Project: I Hear You! A new hearing service in Tanzania

Sharleen, is an African girl, 9 years old, from a family of farmers. She is quite smart, but no longer goes to school.

Why? 

Sharleen has a hearing impairment, and couldn’t understand what the teacher was saying. Her father thought he needed her at home to look after the goats. Unfortunately, Sharleen is just one among many children lacking help.

WHO has estimated that over 5% of the world population – 360 million people – has a hearing impairment (328 million adult and 32 million children), and the majority of children with hearing impairment live in low-income countries. In contrast, less than 2% of the hearing aids produced in 2005 went to low income countries.

Traditional hearing devices are advanced equipment; expensive, fragile and not developed for the Third World. Specialised personnel and complex infrastructure in the individual fitting process is needed, reducing the usefulness of such complex hearing aids to a minimum in low-income countries, where trained people and specialists are scarce.

With funding from Norwegian Research Council, SINTEF’s project «I Hear You», starting early 2017 aims to help children like Sharleen by ensuring access to education for the hearing impaired.

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Project: Next Step

Project: Next Step

Noise induced hearing loss (NIHL) is one of the most common occupational diseases. This is a fact even if most countries have legislations specifying how much sound employees can be exposed to. Therefore new models for NIHL seem to be necessary to reduce the risk of developing hearing disorders.

In the Norwegian petroleum industry much attention has been paid to occupational noise and hearing damage in the last decade. Statoil ASA has, in collaboration with Honeywell, been involved in several projects at SINTEF with this in mind. The current ongoing project is called Next Step (Noise Exposure Tackled Safely Through Ear Protection).

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MAUS: Auralisation of outdoor noise

MAUS: Auralisation of outdoor noise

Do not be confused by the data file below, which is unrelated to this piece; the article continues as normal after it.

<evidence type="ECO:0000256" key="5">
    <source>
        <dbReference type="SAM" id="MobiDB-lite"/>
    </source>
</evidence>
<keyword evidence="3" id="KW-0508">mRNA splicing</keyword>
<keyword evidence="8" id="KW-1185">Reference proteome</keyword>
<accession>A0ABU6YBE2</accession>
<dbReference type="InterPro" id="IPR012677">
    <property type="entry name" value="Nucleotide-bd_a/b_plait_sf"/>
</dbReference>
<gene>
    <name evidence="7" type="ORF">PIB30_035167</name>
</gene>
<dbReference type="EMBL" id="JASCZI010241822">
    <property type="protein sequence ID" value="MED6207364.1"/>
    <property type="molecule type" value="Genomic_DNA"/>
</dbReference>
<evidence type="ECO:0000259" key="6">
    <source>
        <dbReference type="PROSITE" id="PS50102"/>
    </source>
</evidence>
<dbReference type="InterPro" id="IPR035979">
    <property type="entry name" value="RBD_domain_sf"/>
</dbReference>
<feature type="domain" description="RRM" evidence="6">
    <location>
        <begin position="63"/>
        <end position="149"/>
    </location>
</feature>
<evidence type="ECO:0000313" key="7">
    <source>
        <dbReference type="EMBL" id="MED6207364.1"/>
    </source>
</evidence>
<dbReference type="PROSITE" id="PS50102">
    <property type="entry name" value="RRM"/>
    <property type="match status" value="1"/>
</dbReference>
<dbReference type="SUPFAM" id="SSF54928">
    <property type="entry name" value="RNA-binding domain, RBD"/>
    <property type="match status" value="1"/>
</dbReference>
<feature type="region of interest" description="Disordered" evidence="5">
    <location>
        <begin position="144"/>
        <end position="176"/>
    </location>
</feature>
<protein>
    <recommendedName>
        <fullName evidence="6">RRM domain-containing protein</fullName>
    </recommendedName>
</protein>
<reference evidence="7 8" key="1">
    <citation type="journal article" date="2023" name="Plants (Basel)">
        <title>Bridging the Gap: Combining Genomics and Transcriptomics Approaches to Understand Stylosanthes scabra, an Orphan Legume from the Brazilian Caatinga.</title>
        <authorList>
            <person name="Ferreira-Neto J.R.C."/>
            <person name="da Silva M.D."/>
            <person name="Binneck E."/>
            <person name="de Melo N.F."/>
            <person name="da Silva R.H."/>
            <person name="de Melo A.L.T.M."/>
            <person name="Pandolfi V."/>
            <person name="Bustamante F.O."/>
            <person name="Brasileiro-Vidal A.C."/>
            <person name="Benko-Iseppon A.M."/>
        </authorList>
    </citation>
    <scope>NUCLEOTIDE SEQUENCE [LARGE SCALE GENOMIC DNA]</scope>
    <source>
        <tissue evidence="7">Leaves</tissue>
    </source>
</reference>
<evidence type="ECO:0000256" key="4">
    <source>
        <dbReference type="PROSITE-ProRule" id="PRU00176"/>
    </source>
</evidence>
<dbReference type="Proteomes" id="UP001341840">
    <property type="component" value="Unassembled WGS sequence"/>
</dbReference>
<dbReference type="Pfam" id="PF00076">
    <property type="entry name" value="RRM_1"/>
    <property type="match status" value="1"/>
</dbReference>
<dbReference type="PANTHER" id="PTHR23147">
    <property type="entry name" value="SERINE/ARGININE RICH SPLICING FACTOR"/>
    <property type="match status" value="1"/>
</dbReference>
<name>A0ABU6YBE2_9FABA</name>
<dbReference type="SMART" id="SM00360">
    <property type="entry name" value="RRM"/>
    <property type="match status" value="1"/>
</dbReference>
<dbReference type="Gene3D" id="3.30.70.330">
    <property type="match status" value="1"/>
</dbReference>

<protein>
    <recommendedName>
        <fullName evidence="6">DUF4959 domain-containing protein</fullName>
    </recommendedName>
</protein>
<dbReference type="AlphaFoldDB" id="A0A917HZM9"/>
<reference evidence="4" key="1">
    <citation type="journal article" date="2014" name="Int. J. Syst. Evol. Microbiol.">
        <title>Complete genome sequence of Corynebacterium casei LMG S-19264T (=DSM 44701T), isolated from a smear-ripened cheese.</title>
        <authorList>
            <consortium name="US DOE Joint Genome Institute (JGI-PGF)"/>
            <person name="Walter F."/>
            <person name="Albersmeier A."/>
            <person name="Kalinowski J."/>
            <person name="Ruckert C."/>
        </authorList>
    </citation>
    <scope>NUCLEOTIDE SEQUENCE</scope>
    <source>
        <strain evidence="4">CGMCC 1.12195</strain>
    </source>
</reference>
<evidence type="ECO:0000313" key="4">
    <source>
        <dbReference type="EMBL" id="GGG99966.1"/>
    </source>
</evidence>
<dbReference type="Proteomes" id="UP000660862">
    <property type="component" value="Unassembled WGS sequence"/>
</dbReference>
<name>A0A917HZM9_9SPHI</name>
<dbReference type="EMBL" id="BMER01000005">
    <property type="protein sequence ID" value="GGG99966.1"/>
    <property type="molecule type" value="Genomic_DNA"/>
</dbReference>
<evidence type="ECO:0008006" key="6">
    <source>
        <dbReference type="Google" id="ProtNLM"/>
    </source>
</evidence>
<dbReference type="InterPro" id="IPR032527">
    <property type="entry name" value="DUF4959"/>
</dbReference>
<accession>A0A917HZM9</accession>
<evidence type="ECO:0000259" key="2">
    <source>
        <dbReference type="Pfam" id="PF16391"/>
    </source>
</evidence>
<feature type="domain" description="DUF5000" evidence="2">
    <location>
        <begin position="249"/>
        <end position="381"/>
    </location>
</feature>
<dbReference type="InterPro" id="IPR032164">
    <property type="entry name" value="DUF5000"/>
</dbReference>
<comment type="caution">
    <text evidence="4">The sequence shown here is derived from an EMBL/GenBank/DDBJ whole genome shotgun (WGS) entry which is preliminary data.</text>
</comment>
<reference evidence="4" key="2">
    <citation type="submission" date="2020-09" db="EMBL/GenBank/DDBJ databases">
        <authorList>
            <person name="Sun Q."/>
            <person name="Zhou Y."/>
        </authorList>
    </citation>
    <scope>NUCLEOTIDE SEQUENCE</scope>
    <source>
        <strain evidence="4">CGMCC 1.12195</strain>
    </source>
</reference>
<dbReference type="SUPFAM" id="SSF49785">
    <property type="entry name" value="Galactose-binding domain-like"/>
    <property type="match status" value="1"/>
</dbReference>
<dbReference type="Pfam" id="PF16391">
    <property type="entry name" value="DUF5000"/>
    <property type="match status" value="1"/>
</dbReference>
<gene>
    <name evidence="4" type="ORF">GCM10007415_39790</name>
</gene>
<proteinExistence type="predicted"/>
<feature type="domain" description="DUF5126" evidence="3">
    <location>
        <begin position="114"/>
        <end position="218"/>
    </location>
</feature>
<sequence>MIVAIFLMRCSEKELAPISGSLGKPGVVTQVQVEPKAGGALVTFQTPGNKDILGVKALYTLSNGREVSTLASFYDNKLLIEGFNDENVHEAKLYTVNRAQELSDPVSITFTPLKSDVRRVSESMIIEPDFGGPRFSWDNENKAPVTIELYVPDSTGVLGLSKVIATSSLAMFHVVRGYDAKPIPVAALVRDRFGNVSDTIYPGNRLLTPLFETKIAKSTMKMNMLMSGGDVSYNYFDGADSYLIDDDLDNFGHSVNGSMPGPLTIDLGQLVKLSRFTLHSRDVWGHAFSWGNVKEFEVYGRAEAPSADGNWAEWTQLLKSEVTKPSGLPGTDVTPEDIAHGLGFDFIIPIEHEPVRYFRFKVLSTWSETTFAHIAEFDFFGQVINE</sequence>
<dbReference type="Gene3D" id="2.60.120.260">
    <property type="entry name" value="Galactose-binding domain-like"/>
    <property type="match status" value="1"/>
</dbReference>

Imagine that a new road was planned for construction close to your house. Naturally, you might want to know how much this would impact the noise situation in the area where you live. Currently, what the developers would be able to tell you are numbers called equivalent levels that describe the noise increase in your area. While these numbers may be based on excellent simulations and may be entirely correct, numbers are no substitute for listening!

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Project: Aircraft noise annoyance in Norway

Project: Aircraft noise annoyance in Norway

Aircraft noise unquestionably causes annoyance, but reactions to a given noise exposure vary wildly. The Norwegian Defence Estates Agency and SINTEF ICT Acoustics have teamed up to strengthen the connection between the aircraft noise situation and the annoyance response of airport neighbours.

For this purpose, we have assessed annoyance due to aircraft noise in Norway, by conducting noise annoyance surveys near five Norwegian airports. Respondents were asked about their annoyance from aircraft noise directly, but they also got questions that were more specific, like:

  • When during the day are you most annoyed by aircraft noise?
  • What kind of flight activities do you consider specifically annoying?

The aim of the research project is to use the obtained data to explain why respondents in different communities respond differently to the same noise dose.

MOVE: Monitoring the noise from individual vehicles in traffic

MOVE: Monitoring the noise from individual vehicles in traffic

In the research project MOVE, ARC is investigating methods and systems to estimate the environmental impact of road traffic. The project is financed by the Norwegian Research Council, through the BIA program. MOVE is managed by Acoustic One/Norsonic AS and SINTEF; other partners are NTNU and Norsk Elektro Optikk AS (NEO). The project started in 2012 and will be finished in 2015.

Read more…MOVE: Monitoring the noise from individual vehicles in traffic